Ethical capitalism no longer pays the bills
On 4 June, 2004, Kofi Annan ascended the dais at the Assembly Hall to conclude a meeting that would leave an indelible mark on the world for the next two decades. There, speaking to nearly 500 global decision makers in attendance, Annan spoke in soaring rhetoric about a new paradigm for government, business and social leadership. A new era of hope was ushered in.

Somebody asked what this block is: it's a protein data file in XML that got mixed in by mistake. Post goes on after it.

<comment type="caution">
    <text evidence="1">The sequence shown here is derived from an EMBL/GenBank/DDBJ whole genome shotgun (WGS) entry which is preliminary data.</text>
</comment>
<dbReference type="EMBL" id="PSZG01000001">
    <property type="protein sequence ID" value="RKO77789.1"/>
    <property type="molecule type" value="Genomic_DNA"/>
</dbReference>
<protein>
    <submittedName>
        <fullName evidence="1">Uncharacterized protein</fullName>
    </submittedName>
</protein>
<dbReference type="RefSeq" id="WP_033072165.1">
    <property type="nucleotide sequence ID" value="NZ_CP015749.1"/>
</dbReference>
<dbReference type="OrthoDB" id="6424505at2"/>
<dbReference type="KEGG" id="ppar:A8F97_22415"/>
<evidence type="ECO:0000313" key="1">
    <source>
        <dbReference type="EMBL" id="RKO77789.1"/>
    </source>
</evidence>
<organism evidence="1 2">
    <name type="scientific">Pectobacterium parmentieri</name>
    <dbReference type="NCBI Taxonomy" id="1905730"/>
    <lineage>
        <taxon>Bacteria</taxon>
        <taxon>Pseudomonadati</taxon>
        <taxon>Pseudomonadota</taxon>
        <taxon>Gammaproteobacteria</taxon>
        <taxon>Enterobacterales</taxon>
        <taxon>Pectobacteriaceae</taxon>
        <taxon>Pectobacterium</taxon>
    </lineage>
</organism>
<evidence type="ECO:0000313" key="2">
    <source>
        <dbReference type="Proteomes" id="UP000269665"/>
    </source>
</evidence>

Almost 20 years later, the first Global Compact Leadership Summit is considered the birthplace of the ESG movement, a kind of constitutional convention for global “governance”. Annan had been championing this new approach since at least 1999, when, at the World Economic Forum in Davos, he announced the creation of “a global compact of shared values and principles, which will give a human face to the global market”. The aim would be to create a “compact” of agreements that could keep up with the radical change being wrought by globalising markets. It would, of course, do much more than that.
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